States Geological Survey raise questions about the impacts of
river dredging. The plan is expected to ensure the proposal for
cleaning up the river will not put individuals at greater risk of
Several performance criteria will be included in the final Record
of Decision, which is expected in late September, with others to
be developed during the design phase and in consultation with the
communities. Following the issuance of the Record of Decision,
EPA will establish a community involvement program that will
provide the public with continued opportunity for early and
meaningful input during the remedial design phase, which will
include siting and other local impacts. This enhanced community
involvement program will remain active throughout the phases of
SENATE ENVIRONMENT COMMITTEE GIVES CONTROVERSIAL ENFORCEMENT NOMINEE THE GREEN LIGHT
The Senate Environment and Public Works Committee voted to
confirm Donald R. Schregardus of Ohio for the position of
assistant administrator for the Environmental Protection Agency's
Office of Enforcement and Compliance Assurance. Four senators
voted against Mr. Schregardus's confirmation: Senator Boxer of
California, Senator Clinton of New York, Senator Corzine of New
Jersey, and Senator Wyden of Oregon. If confirmed by the full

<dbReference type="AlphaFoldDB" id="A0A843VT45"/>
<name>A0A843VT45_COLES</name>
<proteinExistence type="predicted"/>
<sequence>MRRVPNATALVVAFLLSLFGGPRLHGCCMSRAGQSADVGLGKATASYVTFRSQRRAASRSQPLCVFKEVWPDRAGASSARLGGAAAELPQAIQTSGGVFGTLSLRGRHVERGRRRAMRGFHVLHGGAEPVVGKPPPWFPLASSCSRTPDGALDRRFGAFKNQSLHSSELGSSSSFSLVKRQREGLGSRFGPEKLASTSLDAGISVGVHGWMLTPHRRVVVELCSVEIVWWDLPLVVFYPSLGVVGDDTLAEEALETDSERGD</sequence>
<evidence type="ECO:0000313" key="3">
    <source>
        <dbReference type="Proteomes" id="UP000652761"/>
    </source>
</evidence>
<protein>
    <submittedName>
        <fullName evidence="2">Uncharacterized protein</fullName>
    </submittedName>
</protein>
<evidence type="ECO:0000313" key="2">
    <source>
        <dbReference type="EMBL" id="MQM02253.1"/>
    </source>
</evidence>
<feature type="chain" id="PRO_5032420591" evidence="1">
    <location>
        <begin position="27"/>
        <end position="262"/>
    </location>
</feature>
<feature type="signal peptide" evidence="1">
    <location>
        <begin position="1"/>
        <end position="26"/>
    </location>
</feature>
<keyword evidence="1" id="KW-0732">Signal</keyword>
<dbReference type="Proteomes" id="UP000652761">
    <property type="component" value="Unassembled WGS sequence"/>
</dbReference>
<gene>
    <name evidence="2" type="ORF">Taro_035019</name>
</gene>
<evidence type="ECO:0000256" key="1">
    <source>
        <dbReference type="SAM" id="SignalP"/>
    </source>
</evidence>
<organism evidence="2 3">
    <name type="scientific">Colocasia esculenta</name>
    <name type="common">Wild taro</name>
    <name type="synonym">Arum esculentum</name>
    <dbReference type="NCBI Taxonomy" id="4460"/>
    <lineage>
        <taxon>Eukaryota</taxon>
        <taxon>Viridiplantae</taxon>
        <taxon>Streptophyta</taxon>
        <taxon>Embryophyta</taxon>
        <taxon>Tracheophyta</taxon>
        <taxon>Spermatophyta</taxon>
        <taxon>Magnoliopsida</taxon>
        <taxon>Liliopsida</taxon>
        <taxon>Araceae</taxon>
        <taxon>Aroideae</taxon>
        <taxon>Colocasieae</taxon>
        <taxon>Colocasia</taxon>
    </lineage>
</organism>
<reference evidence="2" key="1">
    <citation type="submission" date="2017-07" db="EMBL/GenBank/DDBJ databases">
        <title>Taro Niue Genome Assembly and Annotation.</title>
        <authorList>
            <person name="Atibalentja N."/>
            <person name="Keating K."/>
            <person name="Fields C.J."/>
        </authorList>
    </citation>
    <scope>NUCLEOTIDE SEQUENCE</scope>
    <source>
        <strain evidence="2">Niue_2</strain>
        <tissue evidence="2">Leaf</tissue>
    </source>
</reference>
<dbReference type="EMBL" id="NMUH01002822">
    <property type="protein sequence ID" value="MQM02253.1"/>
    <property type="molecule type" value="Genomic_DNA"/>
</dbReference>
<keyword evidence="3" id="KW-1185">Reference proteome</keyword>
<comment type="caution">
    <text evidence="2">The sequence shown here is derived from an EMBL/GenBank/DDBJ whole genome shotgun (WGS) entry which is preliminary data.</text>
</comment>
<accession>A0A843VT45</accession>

Senate, Mr. Schregardus will take charge of the national
environmental enforcement program.
Both national and Ohio environmental organizations raised
numerous concerns over Schregardus's nomination, which has been
particularly controversial due to questions raised concerning his
enforcement record as director of the Ohio Environmental
Protection Agency. Mr. Schregardus's administration at Ohio EPA
is currently the subject of a federal investigation by EPA to
determine whether to revoke Ohio's authority to implement federal
environmental programs for failure to enforce federal
environmental laws in the state.
In addition to the EPA's federal investigation of Ohio progenms,
environmental groups have taken issue with several other aspects
of Schregardus's track record as director of Ohio EPA, including:
- Schregardus's role in Ohio EPA's decision to disregard a
federal mandate that called for the reduction of nitrogen oxide
emissions from utilities.
- A ruling by a US Administrative Law Judge that found
Schregardus and other Ohio EPA officials guilty of violating the
whistleblower provision of seven federal environmental statutes
and of misrepresenting possible threats to human health at a
contaminated site in Marion, Ohio.
- During Schregardus's tenure at Ohio EPA, legal actions brought
by the agency to force polluters to clean up contaminated sites
fell by more than 50 percent.